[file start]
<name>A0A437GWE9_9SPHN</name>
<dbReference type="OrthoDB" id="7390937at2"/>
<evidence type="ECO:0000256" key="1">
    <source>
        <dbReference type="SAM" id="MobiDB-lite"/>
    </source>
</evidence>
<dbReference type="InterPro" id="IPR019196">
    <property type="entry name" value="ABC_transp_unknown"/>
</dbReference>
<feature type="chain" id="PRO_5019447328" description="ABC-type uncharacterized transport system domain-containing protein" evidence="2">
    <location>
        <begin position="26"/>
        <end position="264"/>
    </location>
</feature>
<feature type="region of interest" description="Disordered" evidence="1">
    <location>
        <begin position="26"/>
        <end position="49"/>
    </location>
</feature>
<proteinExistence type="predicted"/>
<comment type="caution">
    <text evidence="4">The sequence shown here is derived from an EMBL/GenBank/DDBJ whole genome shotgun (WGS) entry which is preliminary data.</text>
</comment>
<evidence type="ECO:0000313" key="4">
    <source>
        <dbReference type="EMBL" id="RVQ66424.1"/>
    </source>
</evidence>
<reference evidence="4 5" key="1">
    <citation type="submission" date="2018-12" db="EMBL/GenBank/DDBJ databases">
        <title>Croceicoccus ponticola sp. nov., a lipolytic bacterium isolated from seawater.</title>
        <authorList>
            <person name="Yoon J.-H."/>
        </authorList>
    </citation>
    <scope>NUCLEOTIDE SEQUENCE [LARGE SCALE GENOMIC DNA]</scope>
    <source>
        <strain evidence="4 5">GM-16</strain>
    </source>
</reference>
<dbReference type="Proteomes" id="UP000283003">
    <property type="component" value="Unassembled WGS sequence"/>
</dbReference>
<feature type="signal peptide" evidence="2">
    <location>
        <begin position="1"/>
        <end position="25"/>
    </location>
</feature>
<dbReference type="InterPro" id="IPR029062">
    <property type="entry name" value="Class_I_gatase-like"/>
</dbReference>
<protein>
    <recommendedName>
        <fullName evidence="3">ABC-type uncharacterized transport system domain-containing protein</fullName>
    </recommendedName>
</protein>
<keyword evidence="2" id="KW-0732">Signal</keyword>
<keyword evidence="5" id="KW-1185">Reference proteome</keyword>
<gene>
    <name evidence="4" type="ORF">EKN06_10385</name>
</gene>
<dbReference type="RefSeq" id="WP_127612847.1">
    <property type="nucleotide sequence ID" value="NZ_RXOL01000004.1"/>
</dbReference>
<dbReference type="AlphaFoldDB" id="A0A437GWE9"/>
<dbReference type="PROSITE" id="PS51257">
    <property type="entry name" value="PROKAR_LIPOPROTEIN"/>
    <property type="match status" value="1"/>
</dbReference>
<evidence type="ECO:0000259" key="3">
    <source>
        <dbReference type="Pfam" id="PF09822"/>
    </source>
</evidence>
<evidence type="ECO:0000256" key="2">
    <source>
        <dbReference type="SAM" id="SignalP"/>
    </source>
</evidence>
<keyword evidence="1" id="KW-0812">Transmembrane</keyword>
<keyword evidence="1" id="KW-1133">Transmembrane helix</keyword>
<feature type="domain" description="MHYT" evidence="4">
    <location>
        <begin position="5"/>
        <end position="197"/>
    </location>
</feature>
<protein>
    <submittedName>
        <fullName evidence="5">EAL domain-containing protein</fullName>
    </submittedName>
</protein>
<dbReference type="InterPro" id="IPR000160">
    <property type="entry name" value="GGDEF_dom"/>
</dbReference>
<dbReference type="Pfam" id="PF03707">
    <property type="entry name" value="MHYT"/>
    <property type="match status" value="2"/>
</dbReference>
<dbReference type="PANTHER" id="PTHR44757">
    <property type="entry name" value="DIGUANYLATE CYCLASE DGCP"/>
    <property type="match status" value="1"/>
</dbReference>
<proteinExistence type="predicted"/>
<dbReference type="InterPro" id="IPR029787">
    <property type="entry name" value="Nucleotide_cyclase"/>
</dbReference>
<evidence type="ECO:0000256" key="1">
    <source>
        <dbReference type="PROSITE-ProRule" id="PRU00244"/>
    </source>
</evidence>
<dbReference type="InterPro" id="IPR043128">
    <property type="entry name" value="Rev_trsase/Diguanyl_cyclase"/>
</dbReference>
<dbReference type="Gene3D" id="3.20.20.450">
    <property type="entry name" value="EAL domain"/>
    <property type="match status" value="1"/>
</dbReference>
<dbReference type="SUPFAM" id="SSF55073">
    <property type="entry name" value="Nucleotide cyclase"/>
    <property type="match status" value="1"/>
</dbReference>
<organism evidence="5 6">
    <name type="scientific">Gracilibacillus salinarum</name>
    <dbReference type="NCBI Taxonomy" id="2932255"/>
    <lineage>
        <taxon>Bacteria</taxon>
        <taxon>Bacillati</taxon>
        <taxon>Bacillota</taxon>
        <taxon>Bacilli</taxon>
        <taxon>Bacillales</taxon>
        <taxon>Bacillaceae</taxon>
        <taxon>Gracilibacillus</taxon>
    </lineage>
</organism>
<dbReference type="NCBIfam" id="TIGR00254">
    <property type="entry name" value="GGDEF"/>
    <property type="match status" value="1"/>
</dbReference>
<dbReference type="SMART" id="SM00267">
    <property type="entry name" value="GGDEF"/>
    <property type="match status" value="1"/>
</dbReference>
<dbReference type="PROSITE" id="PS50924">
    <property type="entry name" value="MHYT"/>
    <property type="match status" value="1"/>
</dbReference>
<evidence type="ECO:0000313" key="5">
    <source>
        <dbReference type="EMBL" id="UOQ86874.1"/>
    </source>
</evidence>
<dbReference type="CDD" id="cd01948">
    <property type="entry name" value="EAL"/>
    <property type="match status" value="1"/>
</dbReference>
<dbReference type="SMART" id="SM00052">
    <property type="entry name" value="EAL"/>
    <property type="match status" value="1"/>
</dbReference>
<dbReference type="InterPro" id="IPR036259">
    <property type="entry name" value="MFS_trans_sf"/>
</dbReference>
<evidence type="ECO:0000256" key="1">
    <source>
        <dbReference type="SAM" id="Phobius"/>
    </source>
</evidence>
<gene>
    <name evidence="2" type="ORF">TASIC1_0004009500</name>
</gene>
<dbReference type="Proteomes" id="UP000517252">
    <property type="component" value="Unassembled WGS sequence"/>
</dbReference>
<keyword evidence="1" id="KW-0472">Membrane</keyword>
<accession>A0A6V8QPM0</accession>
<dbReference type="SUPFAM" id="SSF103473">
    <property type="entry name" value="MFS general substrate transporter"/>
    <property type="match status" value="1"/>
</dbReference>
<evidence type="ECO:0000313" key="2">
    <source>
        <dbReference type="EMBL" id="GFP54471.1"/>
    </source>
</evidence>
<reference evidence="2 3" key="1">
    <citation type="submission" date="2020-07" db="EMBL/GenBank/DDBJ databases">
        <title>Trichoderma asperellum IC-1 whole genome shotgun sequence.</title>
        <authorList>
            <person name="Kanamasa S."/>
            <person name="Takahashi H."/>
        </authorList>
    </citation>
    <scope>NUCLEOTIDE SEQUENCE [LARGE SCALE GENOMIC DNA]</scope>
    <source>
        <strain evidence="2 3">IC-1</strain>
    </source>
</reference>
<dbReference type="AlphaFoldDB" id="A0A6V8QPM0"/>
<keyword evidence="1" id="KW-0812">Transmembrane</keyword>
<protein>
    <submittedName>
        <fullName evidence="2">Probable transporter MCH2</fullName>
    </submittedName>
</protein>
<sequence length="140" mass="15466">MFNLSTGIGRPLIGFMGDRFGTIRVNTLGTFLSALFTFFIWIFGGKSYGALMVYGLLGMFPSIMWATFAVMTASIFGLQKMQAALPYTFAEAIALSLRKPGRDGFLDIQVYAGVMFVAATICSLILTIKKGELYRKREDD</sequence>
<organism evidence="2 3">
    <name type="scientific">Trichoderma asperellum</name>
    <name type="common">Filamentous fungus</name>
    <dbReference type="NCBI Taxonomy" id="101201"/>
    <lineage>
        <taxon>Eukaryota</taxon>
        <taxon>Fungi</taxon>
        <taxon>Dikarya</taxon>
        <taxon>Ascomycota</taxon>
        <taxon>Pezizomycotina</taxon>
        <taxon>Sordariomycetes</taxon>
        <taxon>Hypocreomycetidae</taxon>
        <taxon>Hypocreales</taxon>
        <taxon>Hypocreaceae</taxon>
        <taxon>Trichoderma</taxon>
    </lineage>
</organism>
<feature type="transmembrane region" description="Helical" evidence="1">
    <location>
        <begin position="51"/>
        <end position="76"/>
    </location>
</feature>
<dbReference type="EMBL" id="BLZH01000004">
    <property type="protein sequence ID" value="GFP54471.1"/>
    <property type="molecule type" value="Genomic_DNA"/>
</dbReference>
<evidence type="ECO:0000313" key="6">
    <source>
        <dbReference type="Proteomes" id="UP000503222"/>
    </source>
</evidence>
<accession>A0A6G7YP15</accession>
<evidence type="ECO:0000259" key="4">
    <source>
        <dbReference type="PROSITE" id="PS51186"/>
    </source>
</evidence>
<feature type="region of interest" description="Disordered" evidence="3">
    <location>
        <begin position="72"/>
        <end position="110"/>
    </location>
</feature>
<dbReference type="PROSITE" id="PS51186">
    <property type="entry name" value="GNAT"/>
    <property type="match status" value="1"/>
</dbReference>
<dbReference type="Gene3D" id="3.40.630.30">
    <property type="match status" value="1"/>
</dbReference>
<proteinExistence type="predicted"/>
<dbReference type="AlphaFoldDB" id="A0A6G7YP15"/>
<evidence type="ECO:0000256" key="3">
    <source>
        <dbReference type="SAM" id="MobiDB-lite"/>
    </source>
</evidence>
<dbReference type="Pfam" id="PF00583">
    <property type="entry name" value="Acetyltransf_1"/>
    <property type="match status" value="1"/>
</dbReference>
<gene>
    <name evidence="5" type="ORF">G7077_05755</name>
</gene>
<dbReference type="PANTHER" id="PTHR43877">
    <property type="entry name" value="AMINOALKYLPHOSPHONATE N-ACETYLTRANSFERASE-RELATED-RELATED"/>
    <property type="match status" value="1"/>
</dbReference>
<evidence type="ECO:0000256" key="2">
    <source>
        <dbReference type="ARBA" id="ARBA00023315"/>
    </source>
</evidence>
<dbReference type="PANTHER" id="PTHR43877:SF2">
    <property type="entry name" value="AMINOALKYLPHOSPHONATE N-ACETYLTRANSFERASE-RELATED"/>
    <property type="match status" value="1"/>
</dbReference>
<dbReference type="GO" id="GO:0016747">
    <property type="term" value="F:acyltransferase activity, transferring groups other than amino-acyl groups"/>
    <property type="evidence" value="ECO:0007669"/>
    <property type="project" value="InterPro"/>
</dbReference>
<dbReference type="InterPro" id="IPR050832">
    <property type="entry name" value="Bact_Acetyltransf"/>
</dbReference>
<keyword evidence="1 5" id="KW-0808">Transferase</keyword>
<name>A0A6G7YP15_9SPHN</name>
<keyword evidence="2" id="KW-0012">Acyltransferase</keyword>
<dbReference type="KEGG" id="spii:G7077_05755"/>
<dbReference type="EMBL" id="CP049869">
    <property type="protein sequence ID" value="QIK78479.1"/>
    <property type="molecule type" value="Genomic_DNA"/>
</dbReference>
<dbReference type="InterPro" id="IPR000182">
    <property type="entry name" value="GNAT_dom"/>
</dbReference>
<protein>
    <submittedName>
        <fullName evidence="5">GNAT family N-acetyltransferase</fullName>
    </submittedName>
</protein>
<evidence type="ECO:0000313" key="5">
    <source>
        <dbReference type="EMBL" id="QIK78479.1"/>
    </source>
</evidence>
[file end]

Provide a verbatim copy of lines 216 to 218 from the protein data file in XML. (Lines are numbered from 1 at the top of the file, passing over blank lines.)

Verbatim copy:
    <lineage>
        <taxon>Eukaryota</taxon>
        <taxon>Fungi</taxon>